Subject Source: Local sourcesScope Note: Barnstorming was a form of entertainment in which stunt pilots performed tricks, either individually or in groups called flying circuses. Devised to "impress people with the skill of pilots and the sturdiness of planes", it became popular in the United States during the Roaring Twenties. Barnstormers were pilots who flew throughout the country selling airplane rides and performing stunts; Charles Lindbergh first began flying in this capacity. [wikipeida]
Found in 2 Collections and/or Records:
Abstract Clyde Edward Pangborn (circa 1890s-1958) was born in Bridgeport, Washington and was a military pilot and barnstormer. The collection contains photographs and illustrations, correspondence, advertisements, newspaper clippings, a date book, military service records, and ephemera related to the Pangborn's personal life, military service, and barnstorming career from approximately 1912 to 1981.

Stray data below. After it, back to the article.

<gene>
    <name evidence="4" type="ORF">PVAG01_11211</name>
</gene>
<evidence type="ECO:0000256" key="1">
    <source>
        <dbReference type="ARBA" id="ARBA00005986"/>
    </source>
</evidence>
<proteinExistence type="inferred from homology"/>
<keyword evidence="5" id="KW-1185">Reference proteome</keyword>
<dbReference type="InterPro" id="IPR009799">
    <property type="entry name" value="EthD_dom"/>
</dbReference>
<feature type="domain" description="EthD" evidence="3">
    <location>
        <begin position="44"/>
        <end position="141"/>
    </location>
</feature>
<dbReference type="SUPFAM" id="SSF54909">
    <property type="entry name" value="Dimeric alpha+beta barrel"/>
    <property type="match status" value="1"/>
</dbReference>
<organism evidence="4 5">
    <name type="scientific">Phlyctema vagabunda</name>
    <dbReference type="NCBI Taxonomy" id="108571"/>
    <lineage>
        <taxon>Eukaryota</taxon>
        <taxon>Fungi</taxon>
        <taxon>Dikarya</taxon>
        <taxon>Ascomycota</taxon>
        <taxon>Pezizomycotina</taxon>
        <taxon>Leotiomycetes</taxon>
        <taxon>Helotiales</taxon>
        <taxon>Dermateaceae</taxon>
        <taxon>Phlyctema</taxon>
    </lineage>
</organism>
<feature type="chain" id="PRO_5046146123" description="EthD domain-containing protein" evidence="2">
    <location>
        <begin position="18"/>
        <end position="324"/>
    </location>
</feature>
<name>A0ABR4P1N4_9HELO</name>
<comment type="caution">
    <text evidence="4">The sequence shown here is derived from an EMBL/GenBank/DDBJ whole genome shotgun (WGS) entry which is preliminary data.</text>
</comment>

Abstract Dorothy (Hester) Stenzel (1910-1991) was born in Ardenwald, Oregon and learned to fly in the late 1920s. Stenzel then gained fame for stunt flying and broke several records through the mid-1930s. The collection contains seven (7) scrapbooks and assorted textual materials and photographs that document Stenzel's career as one of the first female stunt pilots.